Paul Goldberger is the New School’s Joseph Urban Professor of Design and the former Architecture Critic for both The New Yorker and The New York Times, where in 1984 his architecture criticism was awarded the Pulitzer Prize. One of the nation’s most respected architecture critics, he has also won the National Building Museum’s Vincent Scully Prize, the President’s Medal of the Municipal Art Society of New York, the medal of the American Institute of Architects, and the Medal of Honor of the New York Landmarks Preservation Foundation. A contributing editor at Vanity Fair, he is the author of several books, including BALLPARK: Baseball in the American City, published in 2019 by Alfred A. Knopf; BUILDING ART: The Life and Work of Frank Gehry, published in 2015 by Knopf; Why Architecture Matters, published in 2009 by Yale University Press, and Building Up and Tearing Down: Reflections on the Age of Architecture, a collection of his architecture essays published in 2009 by Monacelli Press.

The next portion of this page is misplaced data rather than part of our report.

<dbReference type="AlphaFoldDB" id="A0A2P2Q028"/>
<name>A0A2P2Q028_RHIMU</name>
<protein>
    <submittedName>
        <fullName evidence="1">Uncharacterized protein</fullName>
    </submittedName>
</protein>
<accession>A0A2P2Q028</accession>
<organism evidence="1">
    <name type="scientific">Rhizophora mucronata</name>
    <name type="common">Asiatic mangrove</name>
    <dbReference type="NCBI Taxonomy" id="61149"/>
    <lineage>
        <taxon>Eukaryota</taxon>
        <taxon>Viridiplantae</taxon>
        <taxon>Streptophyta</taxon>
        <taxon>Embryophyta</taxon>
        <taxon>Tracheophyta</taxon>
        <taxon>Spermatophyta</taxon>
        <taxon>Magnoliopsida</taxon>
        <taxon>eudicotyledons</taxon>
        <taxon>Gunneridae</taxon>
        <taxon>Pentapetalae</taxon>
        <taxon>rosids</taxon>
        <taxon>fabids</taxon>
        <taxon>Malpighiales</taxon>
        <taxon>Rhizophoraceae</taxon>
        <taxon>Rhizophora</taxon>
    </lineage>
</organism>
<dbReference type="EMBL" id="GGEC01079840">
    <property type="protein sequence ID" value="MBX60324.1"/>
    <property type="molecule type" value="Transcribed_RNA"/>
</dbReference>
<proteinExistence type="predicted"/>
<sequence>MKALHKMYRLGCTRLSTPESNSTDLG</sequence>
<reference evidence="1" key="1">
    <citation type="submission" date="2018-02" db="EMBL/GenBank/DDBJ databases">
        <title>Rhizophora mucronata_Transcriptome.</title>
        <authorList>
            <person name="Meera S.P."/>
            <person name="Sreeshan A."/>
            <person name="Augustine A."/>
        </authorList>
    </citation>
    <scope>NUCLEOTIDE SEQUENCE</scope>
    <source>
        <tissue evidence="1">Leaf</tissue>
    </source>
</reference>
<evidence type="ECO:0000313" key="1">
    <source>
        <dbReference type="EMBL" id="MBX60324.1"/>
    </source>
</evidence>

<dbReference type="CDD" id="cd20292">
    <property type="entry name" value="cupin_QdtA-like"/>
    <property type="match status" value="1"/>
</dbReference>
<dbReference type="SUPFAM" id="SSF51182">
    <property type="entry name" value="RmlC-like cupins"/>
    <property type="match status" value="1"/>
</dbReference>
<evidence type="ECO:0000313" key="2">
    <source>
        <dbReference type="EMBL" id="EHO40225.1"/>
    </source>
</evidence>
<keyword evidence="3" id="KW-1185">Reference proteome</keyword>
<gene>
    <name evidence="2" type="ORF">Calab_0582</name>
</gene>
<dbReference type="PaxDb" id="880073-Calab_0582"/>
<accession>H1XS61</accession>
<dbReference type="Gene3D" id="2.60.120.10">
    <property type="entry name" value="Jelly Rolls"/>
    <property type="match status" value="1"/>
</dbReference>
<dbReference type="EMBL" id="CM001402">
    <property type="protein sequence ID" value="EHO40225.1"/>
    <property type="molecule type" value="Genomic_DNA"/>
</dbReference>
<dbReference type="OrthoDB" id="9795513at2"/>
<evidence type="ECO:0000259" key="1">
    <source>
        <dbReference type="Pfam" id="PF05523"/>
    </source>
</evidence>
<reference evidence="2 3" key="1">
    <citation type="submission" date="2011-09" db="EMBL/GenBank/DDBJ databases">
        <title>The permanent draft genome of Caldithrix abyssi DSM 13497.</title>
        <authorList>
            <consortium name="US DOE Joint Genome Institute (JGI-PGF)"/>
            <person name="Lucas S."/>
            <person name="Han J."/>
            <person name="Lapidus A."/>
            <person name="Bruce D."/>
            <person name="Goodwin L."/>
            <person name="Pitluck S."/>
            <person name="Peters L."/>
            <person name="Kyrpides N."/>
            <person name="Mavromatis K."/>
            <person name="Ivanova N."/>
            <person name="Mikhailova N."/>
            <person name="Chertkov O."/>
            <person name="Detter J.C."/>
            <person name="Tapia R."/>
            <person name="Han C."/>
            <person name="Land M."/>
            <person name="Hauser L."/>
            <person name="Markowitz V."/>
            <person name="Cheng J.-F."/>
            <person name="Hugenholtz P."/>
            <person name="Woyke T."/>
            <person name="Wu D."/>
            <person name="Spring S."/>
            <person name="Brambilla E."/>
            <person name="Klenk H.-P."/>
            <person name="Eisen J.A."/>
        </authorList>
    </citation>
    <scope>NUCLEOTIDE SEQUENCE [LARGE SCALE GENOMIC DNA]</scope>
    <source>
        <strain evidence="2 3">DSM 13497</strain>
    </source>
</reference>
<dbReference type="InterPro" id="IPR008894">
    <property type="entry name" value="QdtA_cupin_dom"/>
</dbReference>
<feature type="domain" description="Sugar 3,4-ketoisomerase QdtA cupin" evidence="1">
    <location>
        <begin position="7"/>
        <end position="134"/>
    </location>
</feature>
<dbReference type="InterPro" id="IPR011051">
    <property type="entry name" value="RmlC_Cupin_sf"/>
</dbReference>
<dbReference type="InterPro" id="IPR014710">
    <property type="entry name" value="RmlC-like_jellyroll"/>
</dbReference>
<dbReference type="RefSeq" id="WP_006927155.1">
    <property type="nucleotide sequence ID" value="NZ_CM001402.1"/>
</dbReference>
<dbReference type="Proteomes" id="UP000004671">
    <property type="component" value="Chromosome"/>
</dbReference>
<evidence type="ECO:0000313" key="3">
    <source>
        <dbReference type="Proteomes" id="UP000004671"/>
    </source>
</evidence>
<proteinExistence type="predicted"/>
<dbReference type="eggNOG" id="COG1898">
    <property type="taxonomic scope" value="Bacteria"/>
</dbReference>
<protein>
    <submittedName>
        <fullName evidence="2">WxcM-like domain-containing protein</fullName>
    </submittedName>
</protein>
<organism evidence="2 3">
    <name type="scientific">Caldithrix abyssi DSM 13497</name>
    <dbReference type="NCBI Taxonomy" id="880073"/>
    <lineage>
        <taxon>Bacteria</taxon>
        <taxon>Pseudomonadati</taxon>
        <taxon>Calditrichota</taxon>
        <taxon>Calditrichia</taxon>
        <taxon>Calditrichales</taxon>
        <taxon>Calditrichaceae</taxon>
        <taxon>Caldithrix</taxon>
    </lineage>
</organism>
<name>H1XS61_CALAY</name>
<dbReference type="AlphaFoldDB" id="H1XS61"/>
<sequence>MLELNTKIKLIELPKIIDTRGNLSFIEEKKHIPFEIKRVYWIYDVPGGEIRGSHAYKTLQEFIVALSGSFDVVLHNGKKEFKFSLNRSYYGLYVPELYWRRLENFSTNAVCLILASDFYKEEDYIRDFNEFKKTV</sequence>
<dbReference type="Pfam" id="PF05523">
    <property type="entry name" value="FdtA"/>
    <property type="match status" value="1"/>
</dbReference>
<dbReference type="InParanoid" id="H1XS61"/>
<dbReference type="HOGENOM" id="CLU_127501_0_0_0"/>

Paul Goldberger’s chronicle of the process of rebuilding Ground Zero, entitled UP FROM ZERO: Politics, Architecture, and the Rebuilding of New York, which was published by Random House in the fall of 2004, was named one of The New York Times Notable Books for 2004. An active lecturer on architecture, planning and historic preservation around the country, Paul Goldberger has also served as an advisor on architect selection and design to many organizations and institutions including the Barack Obama Foundation, the New York Public Library, the Glenstone Museum, and Lincoln Center.